Sometimes, an aching stomach just doesn’t feel right. It’s gurgling, it’s in pain, and it gets us running to the bathroom. An aching stomach can be due to numerous reasons, including stress, food, and indigestion. Unfortunately, it can strike at any time, meaning you could be out enjoying yourself when the nagging feeling comes on, putting a damper on your plans.
Don’t let an upset stomach rule your life – take charge and try these six tips to help soothe your stomach woes.
10 Home and Natural Remedies for an Aching Stomach
Meditation: Believe it or not, meditation has been shown to offer relief for stomach troubles time and time again. This is because stress can upset the stomach, so reducing stress through meditation can promote pain relief.
Lemon balm: After the meal, brew yourself a lemon balm tea to aid with digestion, and reduce gas and bloating.
Apple cider vinegar: Apple cider vinegar is known to be a great natural health product for a number of ailments, and an aching stomach is one of them. Many people have found consuming apple cider vinegar in warm water with honey prior to a meal helps reduce post-meal stomach pains.
The acid in the vinegar can help decrease starch digestion, allowing the starch to permeate the intestines and keep the bacteria in the gut healthy. Try taking a tablespoon of apple cider a day as a preventative measure.
Acupuncture: Small studies have shown that acupuncture can lessen indigestion by blocking the pathways that send pain signals to the brain and by altering acid secretion.
Chamomile tea: A nice warming cup of chamomile tea has been shown to help ease the pain of an upset stomach. It does this by acting as an anti-inflammatory. These anti-inflammatory properties found in the tea can help to relax stomach muscles which can help to reduce the pain of cramping and spasms. Studies also show that drinking chamomile tea after a meal can ease indigestion as a preventative measure.
Yogurt: Eating foods like yogurt that contain probiotics can promote regularity and ease stomach troubles. Probiotics are good bacteria that promote smooth digestion.
Heating pad: When dealing with a sore stomach, a hot water bottle or heating pad could help to soothe symptoms. The warmth on your stomach can help to distract you from any cramping or pain and the heat will help to relax muscles and reduce nausea.
Peppermint: Often cited as a helpful fix for nausea and upset stomach, peppermint holds menthol in its leaves which is a natural analgesic or pain reliever. A warm cup of peppermint tea or peppermint candy can help to keep stomach pangs at bay and alleviate feelings of nausea.
Ginger: Known since ancient times, ginger has been suggested as a cure-all for everything from pain to nausea. Available in many forms, ginger can be a very effective treatment for stomach upset. An anti-inflammatory, ginger can be taken in supplement form, or consumed as a ginger chew. Natural ginger root can also be chopped up and made into tea.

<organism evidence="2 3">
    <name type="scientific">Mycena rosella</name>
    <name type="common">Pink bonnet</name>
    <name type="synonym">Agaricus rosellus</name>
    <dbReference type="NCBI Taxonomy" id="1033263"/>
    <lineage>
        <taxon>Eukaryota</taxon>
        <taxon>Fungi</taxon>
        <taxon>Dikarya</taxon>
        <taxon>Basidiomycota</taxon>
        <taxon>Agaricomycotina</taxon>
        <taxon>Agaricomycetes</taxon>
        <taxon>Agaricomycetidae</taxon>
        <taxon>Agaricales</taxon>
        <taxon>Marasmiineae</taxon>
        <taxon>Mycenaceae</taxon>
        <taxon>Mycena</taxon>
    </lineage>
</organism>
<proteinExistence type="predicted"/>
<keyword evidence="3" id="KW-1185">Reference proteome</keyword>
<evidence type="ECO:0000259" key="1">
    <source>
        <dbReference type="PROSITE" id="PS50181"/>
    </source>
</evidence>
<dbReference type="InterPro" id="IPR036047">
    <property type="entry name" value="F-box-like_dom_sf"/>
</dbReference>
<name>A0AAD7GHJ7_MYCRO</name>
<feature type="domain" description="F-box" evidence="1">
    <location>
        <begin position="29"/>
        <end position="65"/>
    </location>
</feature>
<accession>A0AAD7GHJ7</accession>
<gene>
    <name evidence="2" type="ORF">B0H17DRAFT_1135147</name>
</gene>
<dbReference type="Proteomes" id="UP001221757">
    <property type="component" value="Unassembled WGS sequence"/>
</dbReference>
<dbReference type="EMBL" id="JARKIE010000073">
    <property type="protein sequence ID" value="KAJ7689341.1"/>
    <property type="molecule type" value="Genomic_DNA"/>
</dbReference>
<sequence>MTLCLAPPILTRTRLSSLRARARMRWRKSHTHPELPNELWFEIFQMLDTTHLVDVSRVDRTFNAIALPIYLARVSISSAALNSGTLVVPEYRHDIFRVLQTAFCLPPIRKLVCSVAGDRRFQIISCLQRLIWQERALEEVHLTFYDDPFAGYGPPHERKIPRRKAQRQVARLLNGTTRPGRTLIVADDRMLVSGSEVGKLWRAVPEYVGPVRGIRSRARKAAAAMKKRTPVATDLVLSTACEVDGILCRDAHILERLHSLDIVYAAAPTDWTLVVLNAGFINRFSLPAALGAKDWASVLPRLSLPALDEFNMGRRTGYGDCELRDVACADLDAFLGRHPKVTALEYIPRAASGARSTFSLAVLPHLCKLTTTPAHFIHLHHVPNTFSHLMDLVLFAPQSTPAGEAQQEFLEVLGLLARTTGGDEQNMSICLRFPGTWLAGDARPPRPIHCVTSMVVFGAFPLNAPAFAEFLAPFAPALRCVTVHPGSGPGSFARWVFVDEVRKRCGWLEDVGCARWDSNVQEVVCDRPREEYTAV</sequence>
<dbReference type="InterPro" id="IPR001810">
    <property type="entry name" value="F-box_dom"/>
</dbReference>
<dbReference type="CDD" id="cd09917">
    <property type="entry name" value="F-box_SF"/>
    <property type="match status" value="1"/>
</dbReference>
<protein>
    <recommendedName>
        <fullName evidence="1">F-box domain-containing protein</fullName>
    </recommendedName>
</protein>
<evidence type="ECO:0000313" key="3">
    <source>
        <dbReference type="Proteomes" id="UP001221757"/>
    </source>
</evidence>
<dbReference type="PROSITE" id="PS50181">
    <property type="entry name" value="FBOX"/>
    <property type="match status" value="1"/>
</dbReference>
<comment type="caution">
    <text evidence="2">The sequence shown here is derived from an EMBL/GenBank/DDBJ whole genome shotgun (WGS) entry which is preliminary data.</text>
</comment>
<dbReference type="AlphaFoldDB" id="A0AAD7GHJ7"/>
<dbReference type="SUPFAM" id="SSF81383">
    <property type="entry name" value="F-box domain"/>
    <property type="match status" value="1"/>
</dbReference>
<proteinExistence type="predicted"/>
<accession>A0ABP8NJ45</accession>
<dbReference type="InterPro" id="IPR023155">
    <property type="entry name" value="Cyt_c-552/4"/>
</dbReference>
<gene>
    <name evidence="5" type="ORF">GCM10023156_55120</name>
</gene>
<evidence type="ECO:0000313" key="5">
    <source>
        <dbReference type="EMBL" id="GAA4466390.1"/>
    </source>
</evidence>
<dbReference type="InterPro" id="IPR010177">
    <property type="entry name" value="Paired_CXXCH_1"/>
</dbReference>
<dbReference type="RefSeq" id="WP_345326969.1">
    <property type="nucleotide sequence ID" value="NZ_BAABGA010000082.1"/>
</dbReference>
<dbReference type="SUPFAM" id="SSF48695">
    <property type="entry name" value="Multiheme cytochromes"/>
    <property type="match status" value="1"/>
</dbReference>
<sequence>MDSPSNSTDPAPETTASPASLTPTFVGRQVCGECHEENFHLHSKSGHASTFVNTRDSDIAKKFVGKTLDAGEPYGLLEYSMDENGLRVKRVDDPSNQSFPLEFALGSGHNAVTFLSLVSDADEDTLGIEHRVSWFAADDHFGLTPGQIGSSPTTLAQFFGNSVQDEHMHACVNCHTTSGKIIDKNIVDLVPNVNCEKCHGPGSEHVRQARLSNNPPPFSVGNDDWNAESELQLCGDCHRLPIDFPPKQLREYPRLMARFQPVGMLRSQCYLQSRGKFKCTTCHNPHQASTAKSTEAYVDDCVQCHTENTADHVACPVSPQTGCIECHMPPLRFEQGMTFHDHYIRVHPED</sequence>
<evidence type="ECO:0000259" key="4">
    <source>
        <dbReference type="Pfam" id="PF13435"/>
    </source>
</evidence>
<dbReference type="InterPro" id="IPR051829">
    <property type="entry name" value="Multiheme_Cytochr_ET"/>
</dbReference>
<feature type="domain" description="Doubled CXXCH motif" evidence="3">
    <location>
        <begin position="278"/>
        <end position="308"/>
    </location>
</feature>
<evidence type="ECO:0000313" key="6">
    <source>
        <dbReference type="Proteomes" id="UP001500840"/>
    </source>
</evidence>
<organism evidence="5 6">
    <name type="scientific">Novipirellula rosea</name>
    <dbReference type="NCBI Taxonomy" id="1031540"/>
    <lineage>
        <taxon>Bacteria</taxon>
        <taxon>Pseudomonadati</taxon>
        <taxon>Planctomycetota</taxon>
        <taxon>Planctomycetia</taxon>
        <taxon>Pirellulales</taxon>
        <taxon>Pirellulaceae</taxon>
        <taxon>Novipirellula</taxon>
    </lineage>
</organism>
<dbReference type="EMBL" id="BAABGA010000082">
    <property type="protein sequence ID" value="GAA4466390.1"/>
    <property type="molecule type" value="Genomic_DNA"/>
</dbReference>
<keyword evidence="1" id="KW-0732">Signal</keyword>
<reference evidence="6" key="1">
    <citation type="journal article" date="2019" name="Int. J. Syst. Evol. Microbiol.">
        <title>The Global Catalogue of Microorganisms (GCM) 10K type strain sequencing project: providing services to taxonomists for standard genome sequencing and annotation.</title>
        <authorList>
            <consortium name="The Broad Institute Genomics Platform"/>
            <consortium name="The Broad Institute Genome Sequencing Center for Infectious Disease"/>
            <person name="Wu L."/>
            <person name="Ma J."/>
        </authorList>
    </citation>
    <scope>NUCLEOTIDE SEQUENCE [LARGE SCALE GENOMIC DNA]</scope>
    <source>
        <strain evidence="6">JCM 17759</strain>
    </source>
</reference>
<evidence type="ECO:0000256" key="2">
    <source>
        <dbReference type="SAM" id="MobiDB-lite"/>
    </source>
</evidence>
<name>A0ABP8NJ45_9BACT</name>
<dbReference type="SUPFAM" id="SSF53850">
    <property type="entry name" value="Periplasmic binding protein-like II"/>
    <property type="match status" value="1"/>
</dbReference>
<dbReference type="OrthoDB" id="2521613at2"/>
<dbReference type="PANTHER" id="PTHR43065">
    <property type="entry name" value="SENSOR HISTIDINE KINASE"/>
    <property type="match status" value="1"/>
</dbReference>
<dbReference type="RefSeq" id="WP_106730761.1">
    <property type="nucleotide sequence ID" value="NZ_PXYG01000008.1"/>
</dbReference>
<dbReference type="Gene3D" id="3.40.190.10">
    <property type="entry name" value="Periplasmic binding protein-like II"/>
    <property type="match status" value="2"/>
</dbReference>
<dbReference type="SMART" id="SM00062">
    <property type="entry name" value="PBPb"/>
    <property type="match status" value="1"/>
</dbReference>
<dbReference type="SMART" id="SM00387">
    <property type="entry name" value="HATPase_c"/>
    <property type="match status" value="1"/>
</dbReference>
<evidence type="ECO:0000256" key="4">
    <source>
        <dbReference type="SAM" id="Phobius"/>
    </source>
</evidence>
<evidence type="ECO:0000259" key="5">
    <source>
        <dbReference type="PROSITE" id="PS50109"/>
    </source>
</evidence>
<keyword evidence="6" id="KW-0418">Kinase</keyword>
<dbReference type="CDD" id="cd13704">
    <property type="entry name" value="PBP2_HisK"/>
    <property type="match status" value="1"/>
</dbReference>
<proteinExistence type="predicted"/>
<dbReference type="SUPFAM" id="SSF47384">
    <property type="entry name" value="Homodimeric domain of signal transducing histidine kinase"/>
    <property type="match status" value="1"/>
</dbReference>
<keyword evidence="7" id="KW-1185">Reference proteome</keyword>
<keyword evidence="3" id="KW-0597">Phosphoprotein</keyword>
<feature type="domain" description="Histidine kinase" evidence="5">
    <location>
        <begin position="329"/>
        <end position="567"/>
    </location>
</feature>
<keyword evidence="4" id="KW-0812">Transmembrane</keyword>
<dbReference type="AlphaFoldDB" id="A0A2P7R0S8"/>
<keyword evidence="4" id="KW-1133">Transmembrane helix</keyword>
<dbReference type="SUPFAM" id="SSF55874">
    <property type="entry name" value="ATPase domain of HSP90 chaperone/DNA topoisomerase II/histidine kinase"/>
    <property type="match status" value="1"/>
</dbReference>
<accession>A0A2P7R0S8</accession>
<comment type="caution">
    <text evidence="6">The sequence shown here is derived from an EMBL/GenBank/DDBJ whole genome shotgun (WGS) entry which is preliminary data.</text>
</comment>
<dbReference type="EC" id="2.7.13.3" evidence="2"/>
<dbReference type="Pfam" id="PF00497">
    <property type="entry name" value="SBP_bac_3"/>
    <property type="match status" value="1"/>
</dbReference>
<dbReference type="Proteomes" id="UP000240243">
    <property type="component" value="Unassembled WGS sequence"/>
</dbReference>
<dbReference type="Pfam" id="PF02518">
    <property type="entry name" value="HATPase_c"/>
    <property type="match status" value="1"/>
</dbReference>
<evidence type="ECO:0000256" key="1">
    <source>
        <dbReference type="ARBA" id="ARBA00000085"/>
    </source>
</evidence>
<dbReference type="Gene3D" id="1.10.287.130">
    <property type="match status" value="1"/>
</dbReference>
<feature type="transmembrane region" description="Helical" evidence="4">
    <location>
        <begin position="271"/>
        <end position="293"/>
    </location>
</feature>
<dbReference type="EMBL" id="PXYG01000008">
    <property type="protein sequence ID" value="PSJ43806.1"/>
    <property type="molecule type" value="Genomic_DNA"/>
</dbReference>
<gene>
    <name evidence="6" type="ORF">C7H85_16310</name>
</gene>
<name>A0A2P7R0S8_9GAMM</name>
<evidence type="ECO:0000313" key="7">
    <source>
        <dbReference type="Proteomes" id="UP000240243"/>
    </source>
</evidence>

BRAT diet: Many doctors recommend the BRAT diet to patients suffering from nausea or diarrhea. BRAT stands for Bananas, Rice, Applesauce, and Toast. All starchy foods, they can help to bind foods together to make stool firmer. These are also bland foods that do not contain substances that irritate the stomach, throat, or intestines, which means that they can help to sooth the tissue irritation resulting from acids in vomit.
By trying some of these tips, you can help ease stomach pains and improve digestion naturally.
Lifestyle Changes to Treat an Aching Stomach
Maintaining a healthy diet goes a long way towards preventing an aching stomach. Adding fiber to meals including raw vegetables, fruits, and whole grains can help keep stool regular and keep the stomach calm. Dieticians also recommend drinking enough water throughout the day to keep hydrated. Reducing salt consumption can also help to avoid dehydration. A healthy diet should also limit food like bread, rice, and potatoes, also known as “white foods.”
Avoiding foods that can trigger heartburn or reflux can also help to control symptoms associated with an aching stomach. If you are uncertain about which foods may be triggering acid-reflux, doctors often suggest trying an elimination diet to rule out any foods you think maybe the culprits.
It is not only what you eat, but also how you eat that can affect how your digestive system works. Take time to enjoy your meals, and don’t rush your food. Eat only until you are full and make note of portion size, so you won’t overeat next time. Also, try to eat regularly and not skip meals, making sure your last portion of food is at least two-to-three hours before going to bed.
Stress can also have a direct impact on stomach issues as anxiety can upset the delicate balance of digestion. In some people, stress has been shown to slow down digestion, causing bloating, pain, and constipation. Try to avoid eating when feeling anxious, stressed, or unhappy, as it can slow down digestion causing bloating, pain, and constipation.
Staying active can help to lower stress and anxiety and also offer a lot of health benefits including helping with constipation. Try to get at least 30 minutes of physical activity a day to keep your body healthy.
While an aching stomach isn’t normally a cause for concern, it can be painful and limit your daily activities. Your best course of action is to take preventative measures to stop a stomach ache before it begins. But if you do suffer from an aching stomach, the remedies listed above can help to ease the symptoms.